There are quite a number of software programs available that will measure distortion and generate test signals. These all use computer sound cards. With the right sound cards you can generate test signals with very low distortion (.0002%) or better and measure distortion down to around -130DB with little problem in the analog mode. They also let you test for jitter and so forth.

What you can do with this software depends to a large degree on the quality of your sound card. You can expect to pay $400 on up to $800 or so for a suitable one. The newer 24 bit cards with samplig rates to or exceeding the 96KBs sampling rate are preferend. A sound baster card will not do and the built in sound cards on mother boards have to much noise to be useable below about -80DB.

Two such software programs that I use are HPworks and a version of SpectraLab that Pioneer Hill software sells. SpectraPro is also a good choice. HPworks is harder to use but may be more accurate. With a 16 bit 44.1 Kbs sound card you will be limited to a upper frequency of about 22 Khz. Thus you cannot measure third harmonic distortion past the 7 Khz fundamental frequency with that sampling rate. So additional test equipment is normally always required.

I would not consider using a sound card for a scope because the performance would be very poor and to limited in frequency response.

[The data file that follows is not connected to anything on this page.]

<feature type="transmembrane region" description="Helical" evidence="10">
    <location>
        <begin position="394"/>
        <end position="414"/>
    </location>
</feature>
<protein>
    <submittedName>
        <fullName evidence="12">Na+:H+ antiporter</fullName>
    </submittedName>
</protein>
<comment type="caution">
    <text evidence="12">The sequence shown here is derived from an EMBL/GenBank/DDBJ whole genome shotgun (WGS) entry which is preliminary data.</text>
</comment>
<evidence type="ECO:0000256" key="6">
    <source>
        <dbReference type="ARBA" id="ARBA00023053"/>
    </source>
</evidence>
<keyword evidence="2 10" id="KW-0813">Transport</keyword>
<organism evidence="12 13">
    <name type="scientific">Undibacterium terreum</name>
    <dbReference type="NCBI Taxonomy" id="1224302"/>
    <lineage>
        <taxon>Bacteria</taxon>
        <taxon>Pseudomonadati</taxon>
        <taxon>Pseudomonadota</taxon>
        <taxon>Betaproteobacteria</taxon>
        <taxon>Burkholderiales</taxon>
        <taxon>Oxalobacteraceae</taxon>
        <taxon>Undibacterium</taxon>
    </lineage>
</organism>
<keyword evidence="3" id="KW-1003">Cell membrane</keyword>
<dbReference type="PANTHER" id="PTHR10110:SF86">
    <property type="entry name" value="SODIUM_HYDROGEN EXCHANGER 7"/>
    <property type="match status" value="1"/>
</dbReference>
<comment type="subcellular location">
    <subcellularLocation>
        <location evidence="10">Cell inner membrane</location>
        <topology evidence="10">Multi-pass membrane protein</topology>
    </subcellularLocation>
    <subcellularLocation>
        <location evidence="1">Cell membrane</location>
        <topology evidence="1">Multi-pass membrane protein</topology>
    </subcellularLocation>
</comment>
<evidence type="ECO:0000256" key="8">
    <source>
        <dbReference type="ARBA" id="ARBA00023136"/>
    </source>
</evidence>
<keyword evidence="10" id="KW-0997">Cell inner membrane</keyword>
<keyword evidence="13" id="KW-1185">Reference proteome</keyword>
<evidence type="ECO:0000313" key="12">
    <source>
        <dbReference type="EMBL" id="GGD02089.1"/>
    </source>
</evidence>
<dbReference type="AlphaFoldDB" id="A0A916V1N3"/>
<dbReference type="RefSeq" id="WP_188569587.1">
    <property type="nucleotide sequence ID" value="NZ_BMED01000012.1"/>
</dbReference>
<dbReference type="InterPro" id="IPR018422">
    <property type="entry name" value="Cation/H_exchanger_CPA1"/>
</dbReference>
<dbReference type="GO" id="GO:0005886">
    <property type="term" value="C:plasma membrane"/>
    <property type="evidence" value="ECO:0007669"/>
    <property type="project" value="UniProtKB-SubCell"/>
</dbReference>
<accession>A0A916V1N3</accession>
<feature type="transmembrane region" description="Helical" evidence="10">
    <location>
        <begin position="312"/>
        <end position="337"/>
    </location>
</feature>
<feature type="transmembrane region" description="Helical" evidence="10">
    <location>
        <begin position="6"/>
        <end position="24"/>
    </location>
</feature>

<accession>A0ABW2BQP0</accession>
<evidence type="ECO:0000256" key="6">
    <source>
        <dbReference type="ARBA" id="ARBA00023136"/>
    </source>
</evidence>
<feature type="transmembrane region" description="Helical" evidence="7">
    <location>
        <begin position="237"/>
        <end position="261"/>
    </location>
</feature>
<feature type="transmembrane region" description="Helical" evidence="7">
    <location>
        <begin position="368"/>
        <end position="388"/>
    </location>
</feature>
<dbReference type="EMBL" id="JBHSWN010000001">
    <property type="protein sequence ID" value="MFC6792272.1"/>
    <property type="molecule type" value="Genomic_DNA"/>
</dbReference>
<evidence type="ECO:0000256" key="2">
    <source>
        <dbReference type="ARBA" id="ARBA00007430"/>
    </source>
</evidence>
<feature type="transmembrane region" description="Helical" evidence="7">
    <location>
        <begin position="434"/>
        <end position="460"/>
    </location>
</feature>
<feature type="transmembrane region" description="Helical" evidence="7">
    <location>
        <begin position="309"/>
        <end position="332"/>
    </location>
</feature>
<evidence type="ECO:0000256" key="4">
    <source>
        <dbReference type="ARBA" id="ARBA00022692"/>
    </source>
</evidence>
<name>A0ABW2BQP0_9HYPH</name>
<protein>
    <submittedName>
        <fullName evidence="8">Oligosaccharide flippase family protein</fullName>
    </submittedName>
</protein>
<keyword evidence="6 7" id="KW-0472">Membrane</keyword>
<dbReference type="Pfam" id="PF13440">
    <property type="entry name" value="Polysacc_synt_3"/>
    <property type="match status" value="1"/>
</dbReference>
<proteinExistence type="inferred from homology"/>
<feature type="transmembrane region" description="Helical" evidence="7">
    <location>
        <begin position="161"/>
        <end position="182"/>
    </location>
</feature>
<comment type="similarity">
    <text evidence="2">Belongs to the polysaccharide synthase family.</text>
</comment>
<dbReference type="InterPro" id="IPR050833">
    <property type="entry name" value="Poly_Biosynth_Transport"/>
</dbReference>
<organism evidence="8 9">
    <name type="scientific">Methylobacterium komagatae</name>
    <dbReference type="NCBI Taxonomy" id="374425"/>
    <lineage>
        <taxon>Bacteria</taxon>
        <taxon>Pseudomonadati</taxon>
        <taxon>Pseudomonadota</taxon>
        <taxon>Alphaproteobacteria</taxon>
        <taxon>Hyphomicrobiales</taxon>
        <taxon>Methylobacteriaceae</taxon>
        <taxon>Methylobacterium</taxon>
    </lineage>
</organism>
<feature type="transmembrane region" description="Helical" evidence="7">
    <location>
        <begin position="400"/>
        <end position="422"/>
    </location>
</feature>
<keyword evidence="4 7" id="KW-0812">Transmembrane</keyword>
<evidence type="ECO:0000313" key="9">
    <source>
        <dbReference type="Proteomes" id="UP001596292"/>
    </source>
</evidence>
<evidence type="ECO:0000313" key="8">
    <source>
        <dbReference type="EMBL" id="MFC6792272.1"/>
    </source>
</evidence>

There is no need to build distortion analyzers or most other test equipment since suitable equipment can be purchased on Ebay for very reasonable prices. I have sold quite a number of my older equipment items there.

Vintage HP distortion analyzers such as the HP 334 sell for as little at $85.00 older versions such as a 331 sell for around $35.00. You will likely find all the test equipment you need available on Ebay. Look at the industrial section and then test equipment.

John Fassotte
Alaskan Audio
 
Has anyone considered <a href="http://www.bitscope.com/design/">The Bitscope</a>, an open design 100MHz Digital Sampling Oscilloscope and 8 channel Logic Analyzer.

<li>Simultaneous analog/digital capture
<li>100 MHz sub-sampling bandwidth
<li>50 Ms/s logic sample rate (max)
<li>40 Ms/s analog sample rate (max)
<li>20 MHz single-shot bandwidth
<li>4 analog inputs (multiplexed)
<li>8 logic inputs via DB25 POD
<li>Two 32K x 8 capture buffers
<li>Sophisticated triggers (analog or digital)
<li>1GHz Prescaler/frequency counter

The Complete Kit. US$290.00 or you can just get the pcb/chipset and try to source the rest youself

Regards
James
 
Hello,

I don't recommend using soundcards for a "pc-scope". The input of soundcards is often DC-protected, so you can't measure DC-signals; the inputvoltage is often limited to +0.6V and -0.6V (with two simple diodes) and as mentioned above the bandwith is also limited.


Best regards,


HB.
 
The whole thread should maybe reside in the "everything else" forum, but never mind.

With regard to building a high resolution distortion/spectrum analyzer, an external TI PCM1802 would make an excellent convertor, question is how to get the sdata at 6 MHz+ inside the computer.

Anybody know a sound-card or other add-on that has a 24 bit/96 or 192 kHz SPDIF input?

Or any other idea how to get three separate data lines (bitclock, sdata, LRclock) into the computer? There used to be AT-slot digital I/O cards and there are some more expensive PCI I/O cards now, but none will tell what that max data rate is.

Eric